Image from the University of Aberdeen Musuems’ Collections: a stone cist excavated in 1923 which holds the remains of a man and a beaker
The latest issue of British Archaeology features and image from the University of Aberdeen Museums collections; a stone cist excavated in 1923 at Upper Mains of Catterline, Aberdeenshire (former Kincardineshire) which holds the remains of a man and a beaker.
An article in this issue of British Archaeology discusses the results of the ‘Beaker People Project’, in which the University Museums was a partner. Using the latest scientific techniques for radiocarbon dating and stable isotopes, the article discusses the movement of people living over 4000 years ago in Western Europe.
A future edition of the magazine will feature related work, the ‘Beakers and Bodies Project’ funded by the Leverhulme Trust, which focused specifically on Beakers in North-East Scotland, of which the University has an impressive collection.
Student curator of our current exhibition ‘The Land Endures: Bringing Sunset Song to Life’, Sebastien tells us about his favourite objects in the exhibition and why he finds them so fascinating:
‘These four objects are part of a collection of First World War medals awarded to Charles Luther Gordon, a 2185 Private Gordon highlander soldier. Private Gordon served in 1st Battalion of the Gordon Highlanders and later joined the regiment in Accrington, Lancashire. These medals include the 1914-15 Star, a British War Medal 1914-20, a Victory Medal 1914-18, and a ‘Dead man’s penny’ for a soldier killed in action on 2nd March 1916.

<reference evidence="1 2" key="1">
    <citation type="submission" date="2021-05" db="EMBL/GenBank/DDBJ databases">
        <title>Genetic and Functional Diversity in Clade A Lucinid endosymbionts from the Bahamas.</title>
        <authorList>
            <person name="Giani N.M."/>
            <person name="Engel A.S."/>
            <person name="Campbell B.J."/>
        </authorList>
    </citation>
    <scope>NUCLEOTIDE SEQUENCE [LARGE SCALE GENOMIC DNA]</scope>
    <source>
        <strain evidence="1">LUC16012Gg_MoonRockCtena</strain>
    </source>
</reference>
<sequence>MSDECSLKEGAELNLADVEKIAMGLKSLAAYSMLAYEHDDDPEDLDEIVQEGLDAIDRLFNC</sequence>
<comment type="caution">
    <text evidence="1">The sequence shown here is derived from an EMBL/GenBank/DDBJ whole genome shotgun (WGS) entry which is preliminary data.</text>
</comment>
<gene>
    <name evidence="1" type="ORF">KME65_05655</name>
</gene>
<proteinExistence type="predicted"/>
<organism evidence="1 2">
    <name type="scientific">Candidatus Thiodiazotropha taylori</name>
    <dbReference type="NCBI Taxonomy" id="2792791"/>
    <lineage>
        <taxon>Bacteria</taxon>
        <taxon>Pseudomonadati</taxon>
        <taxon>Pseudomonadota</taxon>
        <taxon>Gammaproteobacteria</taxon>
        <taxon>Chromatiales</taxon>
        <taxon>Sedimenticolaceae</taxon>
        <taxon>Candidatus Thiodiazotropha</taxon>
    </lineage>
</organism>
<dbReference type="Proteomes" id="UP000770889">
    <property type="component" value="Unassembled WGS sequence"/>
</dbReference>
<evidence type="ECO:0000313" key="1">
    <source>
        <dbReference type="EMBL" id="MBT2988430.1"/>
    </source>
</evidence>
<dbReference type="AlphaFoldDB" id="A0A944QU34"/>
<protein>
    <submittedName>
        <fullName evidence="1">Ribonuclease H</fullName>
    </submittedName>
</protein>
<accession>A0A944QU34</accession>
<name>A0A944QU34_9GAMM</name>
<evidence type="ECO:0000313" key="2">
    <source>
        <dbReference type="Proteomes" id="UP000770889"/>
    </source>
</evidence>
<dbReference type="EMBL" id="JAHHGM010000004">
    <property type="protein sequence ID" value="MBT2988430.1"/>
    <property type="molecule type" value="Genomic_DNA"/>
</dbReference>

I chose these objects as I wanted to research something a little different from the objects that highlight home-life in North East Scotland which make up a large amount of the exhibition. While these objects represent an integral part of the history of North East Scotland, I feel the medals are equally as important. The Gordon Highlanders were an integral part of the British Army since the Napoleonic Wars in 1794, under Duke Gordon’s tutelage. In my opinion, these medals are a very important to exploring north East Scotland’s importance as a region in a wider context.
I found the link of these medals to the novel Sunset Song particularly interesting as well. For example the 1914-15 Star is used to represent Chae Strachan and his excitement when the war began, resulting in his early departure to the Western front. This early period also represent’s Chae’s brief exposure to the traumatic experiences of war and how this completely changed his personality, frequently questioning the Kinraddie community’s behaviour and wrongdoing. Moreover ,the British War Medal and Victory Medal could both represent Long Rob and Chae for participating in the First World War itself. Finally, the Dead Man’s Penny represents Long Rob and Chae’s commemoration of their brave deaths.